Images that use photography as an art form. All color and monochrome images not confined to any particular subject, type or style of photography. Judging is done with an eye for interest, value, composition, technical excellence and visual impact. Subjects include scenics, close-ups, buildings, portraits, still lifes. Special techniques are allowed, including digital and darkroom manipulation, provided that the subject of the image has not been substantially altered. Members wishing to submit an image of a unclothed person where that person can be recognized must obtain a signed model release and show it to the Print or Digital Chair on the evening of competition. (This rule applies to all applicable categories.)
|NATURE||This is restricted to the use of the photographic process to depict all observations in natural history, including botany, zoology, geology, physics, chemistry, meteorology, paleontology, but excepting archeology and anthropology. The subject should be presented such that a well-informed person will be able to identify the subject and certify to its honest representation.
Human elements (people, structures), if present, should be unobtrusive and enhance the nature story.
Flowers growing in gardens are acceptable.
Micro- or macrophotographs are permissible.
Still life studies, obviously set flower arrangements, mounted specimens, museum habitats or groups, derivations, or any form of photographic manipulation that alters the truth of the photographic statement are ineligible.
Common flaws submitters should avoid are failure to convey a nature story, and excessive man made objects included in the composition. Excessive manipulation of the image in post processing is forbidden.
In Nature the title is read before the image is shown, in order to inform viewers and the judge about the subject to be presented.
The title of a Nature image should be the correct English name, Latin names are optional, the title should be factual and descriptive, and will be read as shown. In this category, the subject (natural history) takes precedence over technical factors.
|PHOTOJOURNALISM||This refers to images that tell a story, such as those seen in news media and periodicals. It may include documentary, advertising, spot news, sports, contemporary life, human interest, humor, and the portrayal of our contemporary way of life.
Here it is the story-telling aspect of an image that takes precedence in judging. The title is read before showing the image in order to aid the viewers and the judge to interpret the story to be conveyed. Good titles should add to the story and not be a distraction. Obvious manipulation of the subject by computer or other techniques is not acceptable.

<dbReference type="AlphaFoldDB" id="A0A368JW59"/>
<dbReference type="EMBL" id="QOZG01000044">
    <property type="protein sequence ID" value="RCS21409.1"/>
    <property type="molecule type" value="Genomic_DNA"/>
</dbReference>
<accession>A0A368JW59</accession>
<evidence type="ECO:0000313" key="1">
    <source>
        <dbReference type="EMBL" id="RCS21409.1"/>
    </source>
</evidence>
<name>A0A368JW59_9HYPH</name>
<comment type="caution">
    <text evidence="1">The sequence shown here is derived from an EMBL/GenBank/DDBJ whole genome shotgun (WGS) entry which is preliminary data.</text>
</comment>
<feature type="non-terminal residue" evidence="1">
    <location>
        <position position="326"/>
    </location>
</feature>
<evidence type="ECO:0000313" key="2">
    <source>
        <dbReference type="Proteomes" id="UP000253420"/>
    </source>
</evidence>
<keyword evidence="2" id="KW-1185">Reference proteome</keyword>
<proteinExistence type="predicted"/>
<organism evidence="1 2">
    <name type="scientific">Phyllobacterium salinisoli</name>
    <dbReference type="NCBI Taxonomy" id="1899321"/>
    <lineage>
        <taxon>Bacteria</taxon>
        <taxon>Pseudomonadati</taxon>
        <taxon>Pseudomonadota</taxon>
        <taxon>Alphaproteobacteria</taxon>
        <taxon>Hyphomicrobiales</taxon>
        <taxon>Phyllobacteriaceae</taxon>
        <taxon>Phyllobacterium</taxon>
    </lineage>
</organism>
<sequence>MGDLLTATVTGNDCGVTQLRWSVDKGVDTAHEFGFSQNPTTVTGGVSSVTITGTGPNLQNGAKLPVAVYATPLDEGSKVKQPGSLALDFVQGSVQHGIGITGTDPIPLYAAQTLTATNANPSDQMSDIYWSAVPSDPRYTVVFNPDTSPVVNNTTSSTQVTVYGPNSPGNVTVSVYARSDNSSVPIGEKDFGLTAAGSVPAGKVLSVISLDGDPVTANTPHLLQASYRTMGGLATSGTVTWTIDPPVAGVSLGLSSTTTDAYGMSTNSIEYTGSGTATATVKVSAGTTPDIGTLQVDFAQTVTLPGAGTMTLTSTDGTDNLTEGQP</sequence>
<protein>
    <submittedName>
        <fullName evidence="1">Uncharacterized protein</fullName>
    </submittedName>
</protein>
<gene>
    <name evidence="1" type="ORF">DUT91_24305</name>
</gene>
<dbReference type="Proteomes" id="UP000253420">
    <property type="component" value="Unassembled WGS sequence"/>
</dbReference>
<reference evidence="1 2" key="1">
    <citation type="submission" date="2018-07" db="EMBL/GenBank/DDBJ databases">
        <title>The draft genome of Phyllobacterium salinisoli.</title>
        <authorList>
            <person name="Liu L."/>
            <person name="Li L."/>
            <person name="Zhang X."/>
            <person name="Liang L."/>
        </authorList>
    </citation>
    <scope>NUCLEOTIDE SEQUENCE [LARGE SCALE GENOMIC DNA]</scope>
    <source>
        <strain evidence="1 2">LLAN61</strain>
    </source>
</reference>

Here are a few rules of thumb: (i) the image should present an instantly recognizable story; (ii) it should be of interest to the average viewer; (iii) it must show good technique (focus, exposure, etc.); and (iv) composition should be appropriate for the subject matter.
A travel image is one that captures the feeling of place and time, and portrays a land, people or culture in its natural state. It may be taken either in a foreign land or anywhere in one’s own country.
Excluded are ultra close-ups which lose their identity, studio-type model images, or images that have been obviously manipulated.
The title is read before showing the image. It should indicate the location (town & country) and should complement the image. The image need not be immediately recognizable as having been taken in the location specified in the title.
Criteria for success include: (i) the image tells a travel story; (ii) it is of interest to the average viewer; (iii) it displays good technique; and (iv) the composition is appropriate for the subject matter.
|CREATIVE||This is the creative use of line, form and color, expressing the photographer’s ideas and/or feelings in a non-traditional style. Nature and reality, or any literal renditions, may be distorted or otherwise modified by the use of non-standard techniques and controls. Computer enhancement is acceptable, provided the image began with the maker’s image. It is not necessary to render the subject unrecognizable.
Examples include abstracts, impressionism and symbolism. Techniques include computer manipulation, diffractions, distortions, “black light”, bas relief, montage, wild color, dye coloring (after image capture), multiple exposure, solarization, posterization, and multiple images with trick lenses. Also: motion blur, patterns, selective focus, zoomed exposures designed to yield non-objective or abstract images.
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